|Li Keqiang is endorsed as the premier of China's State Council at the fifth plenary meeting of the first session of the 12th National People's Congress (NPC) in Beijing, capital of China, March 15, 2013. (Xinhua)
BEIJING, March 15 (Xinhua) -- Li Keqiang was endorsed as Chinese premier Friday morning at the ongoing session of the 12th National People's Congress (NPC), the country's top legislature.
Nearly 3,000 NPC deputies voted to approve the nomination of Li, by newly-elected President Xi Jinping, as the candidate for premier at the legislative session.
By approving Li's nomination, the deputies cleared the way for Li to be appointed as premier by President Xi.
When the voted endorsement was announced, Li stood up and bowed to the deputies, smiling. He shook hands with President Xi and former Premier Wen Jiabao.
After the NPC meeting, Xi signed his first presidential decree to appoint Li as premier.
Li becomes the seventh premier since the People's Republic of China (PRC) was founded in 1949, replacing Wen who had headed the State Council since 2003.
Born in 1955 in Anhui Province, he joined the Communist Party of China (CPC) in 1976 and graduated from Peking University with law and economics degrees.
After working as provincial leaders in Henan and Liaoning, he was elected to the Standing Committee of the Political Bureau of the CPC Central Committee in 2007 and appointed vice premier in 2008.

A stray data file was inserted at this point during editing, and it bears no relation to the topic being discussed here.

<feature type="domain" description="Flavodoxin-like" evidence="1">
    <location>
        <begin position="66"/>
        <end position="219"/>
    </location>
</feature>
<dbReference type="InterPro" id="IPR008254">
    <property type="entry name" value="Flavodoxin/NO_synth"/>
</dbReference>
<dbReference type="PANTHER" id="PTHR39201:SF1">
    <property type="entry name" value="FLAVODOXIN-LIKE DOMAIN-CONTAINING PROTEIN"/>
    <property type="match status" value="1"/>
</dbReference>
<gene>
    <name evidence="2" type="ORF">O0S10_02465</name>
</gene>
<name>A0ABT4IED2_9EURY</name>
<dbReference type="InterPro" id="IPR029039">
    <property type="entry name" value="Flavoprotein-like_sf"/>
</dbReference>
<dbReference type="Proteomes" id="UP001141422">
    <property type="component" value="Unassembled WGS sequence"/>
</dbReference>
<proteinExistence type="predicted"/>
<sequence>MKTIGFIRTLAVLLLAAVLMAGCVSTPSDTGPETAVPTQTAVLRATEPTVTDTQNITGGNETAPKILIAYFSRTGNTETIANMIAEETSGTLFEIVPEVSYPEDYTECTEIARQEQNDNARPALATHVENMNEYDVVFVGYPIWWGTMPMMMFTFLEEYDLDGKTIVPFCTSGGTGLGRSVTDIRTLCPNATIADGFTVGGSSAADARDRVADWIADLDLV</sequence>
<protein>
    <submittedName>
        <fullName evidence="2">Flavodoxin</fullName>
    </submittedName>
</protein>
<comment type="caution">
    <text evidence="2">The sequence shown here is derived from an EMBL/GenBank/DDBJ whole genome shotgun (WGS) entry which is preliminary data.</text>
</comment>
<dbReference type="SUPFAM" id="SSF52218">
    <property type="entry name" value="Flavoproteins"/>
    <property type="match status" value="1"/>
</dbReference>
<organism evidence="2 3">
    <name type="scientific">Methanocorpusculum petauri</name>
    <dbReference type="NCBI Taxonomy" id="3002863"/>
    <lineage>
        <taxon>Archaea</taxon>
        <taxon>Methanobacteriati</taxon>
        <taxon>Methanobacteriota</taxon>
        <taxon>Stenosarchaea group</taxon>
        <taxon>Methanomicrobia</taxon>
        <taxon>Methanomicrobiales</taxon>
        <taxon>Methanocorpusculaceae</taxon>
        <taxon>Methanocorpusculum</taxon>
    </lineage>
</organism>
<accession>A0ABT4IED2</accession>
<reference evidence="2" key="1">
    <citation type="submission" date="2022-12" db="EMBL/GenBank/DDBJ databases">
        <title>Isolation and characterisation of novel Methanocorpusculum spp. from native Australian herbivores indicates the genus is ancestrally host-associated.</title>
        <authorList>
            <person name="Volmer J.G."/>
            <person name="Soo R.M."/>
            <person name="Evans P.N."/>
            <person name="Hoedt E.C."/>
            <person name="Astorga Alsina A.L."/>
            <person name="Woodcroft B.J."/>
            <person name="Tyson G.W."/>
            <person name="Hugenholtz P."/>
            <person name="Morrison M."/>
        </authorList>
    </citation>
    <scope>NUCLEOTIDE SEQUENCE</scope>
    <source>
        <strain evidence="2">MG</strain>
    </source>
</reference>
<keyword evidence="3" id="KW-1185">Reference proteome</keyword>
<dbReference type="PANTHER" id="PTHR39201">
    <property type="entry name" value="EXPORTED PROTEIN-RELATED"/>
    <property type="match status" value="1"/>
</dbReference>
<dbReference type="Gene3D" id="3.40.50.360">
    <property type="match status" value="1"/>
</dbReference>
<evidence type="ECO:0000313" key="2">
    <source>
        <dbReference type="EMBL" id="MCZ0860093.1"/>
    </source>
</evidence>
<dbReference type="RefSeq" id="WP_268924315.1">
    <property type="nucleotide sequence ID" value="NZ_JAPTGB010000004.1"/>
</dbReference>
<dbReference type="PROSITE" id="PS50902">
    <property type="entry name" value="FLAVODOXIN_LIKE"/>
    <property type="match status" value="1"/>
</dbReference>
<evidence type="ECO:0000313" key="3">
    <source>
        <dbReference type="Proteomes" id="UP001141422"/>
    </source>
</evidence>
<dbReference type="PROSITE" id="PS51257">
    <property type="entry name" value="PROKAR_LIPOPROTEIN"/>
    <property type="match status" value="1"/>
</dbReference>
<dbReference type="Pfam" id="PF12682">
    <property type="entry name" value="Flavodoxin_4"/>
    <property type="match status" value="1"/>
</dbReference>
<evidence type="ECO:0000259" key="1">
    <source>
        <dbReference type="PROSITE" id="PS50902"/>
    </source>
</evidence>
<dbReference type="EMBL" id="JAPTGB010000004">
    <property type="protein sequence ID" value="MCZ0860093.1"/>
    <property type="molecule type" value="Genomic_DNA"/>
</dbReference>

Li was reelected to the Standing Committee of the Political Bureau of the CPC Central Committee in November.
"The new premier bears an important but difficult mission," NPC deputy Wang Yuzhi said. "We have high expectations of him and the new government."
After a decade of fast economic growth, China's national strength has notably increased but the country also faces a tough task to push forward reform in key areas, Wang said.
Li is known for calling reform "the biggest dividend for China."
Since being reelected in November as a senior Party leader, Li has used different occasions to facilitate reforms and showed toughness in advancing complex ones.
"Reform is like rowing upstream. Failing to advance means falling back," he said at a symposium on advancing comprehensive reforms.
"Those who refuse to reform may not make mistakes, but they will be blamed for not assuming their historical responsibility."
At Friday's meeting, the deputies also voted to decide on the country's military leaders.
Fan Changlong and Xu Qiliang were endorsed as vice chairmen of the Central Military Commission (CMC) of the PRC, after the nomination by President Xi, also CMC chairman.
Chang Wanquan, Fang Fenghui, Zhang Yang, Zhao Keshi, Zhang Youxia, Wu Shengli, Ma Xiaotian and Wei Fenghe were appointed CMC members after Xi's nomination.
General Fan, born in May 1947, and General Xu, born in March 1950, are both members of the Political Bureau of the 18th CPC Central Committee and vice chairmen of the CPC Central Military Commission.
The NPC deputies also elected Zhou Qiang as president of the Supreme People's Court and reelected Cao Jianming as procurator-general of the Supreme People's Procuratorate.
Li Keqiang -- Premier of China's State Council
In pictures: Li Keqiang endorsed as Chinese premier